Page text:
The crack of the pins, the smell of beer and sweat, the laughter of teammates, the thrill of victory and the agony of defeat; it’s League Night at Gutters Bowling Alley, and it’s more popular than ever.

At least three times per week, Gutters is home to some serious bowlers. In partnership with Taos Bowling Leagues (currently in the process of applying for their 501(c)(3) status as a nonprofit), Gutters works to develop bowling leagues and tournaments throughout the year.

League organizer Misty Bruce says that though the leagues are often populated by adults, one of the main goals is to promote the sport among youth. “People can bowl their whole lives,” she said. “So we really want to get them interested when they are young. We want to grow the sport.”

Bruce is not a professional coach or bowler, but her passion more than makes up for the lack of training. In fact, she is currently taking USBC coaching classes with constant improvement as her goal. 

But that doesn’t mean the league participants need to make that commitment. 

“You do not have to be a good bowler to play in the league,” Bruce says. “In fact, many are not very good at all. It’s just about having fun. All we ask is that you commit to the weekly schedule and fees.”

Gutters and Taos Bowling are all about fun and community. In that spirit, they offer leagues for all ages and skill sets.

On Sundays, at 12:30 p.m., Gutters owner Shelly Ratigan sets aside one end of her alley for the kiddos. The Youth League runs $150 per person (for the entire season) but it comes complete with trophies and a party. On Tuesdays and Thursdays, the Adult Mixed leagues take over. Gutters is typically closed on Mondays, but this year Mondays are set aside for the Taos High School Tigers bowling team.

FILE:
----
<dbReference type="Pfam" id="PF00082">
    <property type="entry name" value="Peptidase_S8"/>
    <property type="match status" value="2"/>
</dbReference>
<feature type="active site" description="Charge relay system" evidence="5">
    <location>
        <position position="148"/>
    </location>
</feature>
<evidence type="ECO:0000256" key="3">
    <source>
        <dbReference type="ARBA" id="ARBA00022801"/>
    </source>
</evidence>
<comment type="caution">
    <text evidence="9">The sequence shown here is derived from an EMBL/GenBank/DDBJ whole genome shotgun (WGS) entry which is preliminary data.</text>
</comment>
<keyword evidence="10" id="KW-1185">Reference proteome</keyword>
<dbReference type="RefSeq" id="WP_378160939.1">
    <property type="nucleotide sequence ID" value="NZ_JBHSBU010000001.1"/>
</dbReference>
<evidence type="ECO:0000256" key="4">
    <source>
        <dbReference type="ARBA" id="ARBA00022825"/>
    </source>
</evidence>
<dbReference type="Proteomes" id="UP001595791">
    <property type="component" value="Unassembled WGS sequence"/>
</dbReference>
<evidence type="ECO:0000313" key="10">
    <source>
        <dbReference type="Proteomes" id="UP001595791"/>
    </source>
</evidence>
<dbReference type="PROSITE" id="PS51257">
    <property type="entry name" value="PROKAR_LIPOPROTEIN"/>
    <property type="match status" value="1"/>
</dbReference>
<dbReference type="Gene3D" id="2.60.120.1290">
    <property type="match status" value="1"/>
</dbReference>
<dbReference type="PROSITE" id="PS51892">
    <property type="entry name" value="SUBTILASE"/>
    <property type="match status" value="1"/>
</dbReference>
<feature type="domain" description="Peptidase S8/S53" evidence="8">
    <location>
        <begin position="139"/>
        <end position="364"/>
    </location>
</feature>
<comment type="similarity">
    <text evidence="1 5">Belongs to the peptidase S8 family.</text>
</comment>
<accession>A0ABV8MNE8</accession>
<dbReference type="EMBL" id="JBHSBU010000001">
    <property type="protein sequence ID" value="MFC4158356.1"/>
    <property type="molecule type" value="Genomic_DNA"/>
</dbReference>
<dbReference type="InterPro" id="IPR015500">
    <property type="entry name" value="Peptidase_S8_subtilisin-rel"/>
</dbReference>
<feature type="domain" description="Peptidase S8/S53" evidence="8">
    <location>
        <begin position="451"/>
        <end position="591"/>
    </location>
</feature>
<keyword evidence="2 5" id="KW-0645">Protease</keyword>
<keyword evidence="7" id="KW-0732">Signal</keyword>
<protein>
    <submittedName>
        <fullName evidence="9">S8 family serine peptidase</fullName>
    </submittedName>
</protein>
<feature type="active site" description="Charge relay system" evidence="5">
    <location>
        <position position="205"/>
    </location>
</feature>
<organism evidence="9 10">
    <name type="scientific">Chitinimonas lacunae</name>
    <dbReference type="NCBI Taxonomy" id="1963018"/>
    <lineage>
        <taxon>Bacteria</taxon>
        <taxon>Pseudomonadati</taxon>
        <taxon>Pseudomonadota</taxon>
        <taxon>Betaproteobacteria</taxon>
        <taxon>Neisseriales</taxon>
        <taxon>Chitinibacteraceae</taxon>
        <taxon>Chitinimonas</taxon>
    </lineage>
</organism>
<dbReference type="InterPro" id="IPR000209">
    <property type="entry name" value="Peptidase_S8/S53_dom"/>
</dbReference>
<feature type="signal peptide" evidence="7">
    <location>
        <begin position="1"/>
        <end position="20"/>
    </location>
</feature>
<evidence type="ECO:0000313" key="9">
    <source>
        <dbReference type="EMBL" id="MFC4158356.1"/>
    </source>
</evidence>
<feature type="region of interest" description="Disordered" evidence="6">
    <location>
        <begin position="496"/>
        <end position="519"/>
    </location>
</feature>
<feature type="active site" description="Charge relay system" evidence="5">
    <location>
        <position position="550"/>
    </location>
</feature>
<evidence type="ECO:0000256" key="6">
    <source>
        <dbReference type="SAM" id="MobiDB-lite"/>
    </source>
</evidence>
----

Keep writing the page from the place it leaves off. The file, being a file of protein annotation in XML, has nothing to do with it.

Bowling leagues have been a major part of the Gutters offerings since they first opened for business in January 2018. Of course, COVID put a damper on things. Taos’ only bowling alley was forced to close its doors on St. Patrick’s Day 2020. They didn’t open again until September 2020.

Ratigan isn’t new to the Taos business community. She is the former owner of the Northside Health & Fitness Center and a restaurant. As a longtime Taos business owner, Ratigan was anxious to reopen and get leagues going (safely) again. She knows the value of a community-centered activity like bowling.

“What I learned in the eight years I owned Northtown [restaurant] was that Taos appreciates a business that builds community. After selling the gym, I decided the one recreational activity missing in Taos was bowling."

Throughout the pandemic, Ratigan has been a strong proponent of small business and an outspoken advocate for community health. Now the leagues are back and Ratigan says they are as popular as ever.

“Oh yeah, they fill up,” she says, referring to the two lanes marked off for league play. Gutters is a 12-lane alley. “It’s really popular.”

Something else of note when considering league play. Yes, it’s all about the bowling and the camaraderie. But let’s not forget the food.

Gone are the days of soggy bowling alley nachos and burnt pizza. Gutters takes bowling food to the next level with Kyote Bites. This new restaurant is changing the way league bowlers (and every other Gutters bowler) thinks about alley food. With a kitchen operated by renowned local chef Ky Quintanilla and a menu that boasts gourmet items along with the nachos, league play at Gutters is all about fun, exercise and fine dining.

Note: Taos Bowling Leagues follows the rules outlined by the US Bowling Congress. Check out or to view the full rule book.

Bruce encourages anyone interested in becoming a coach to contact Taos Bowling Leagues.

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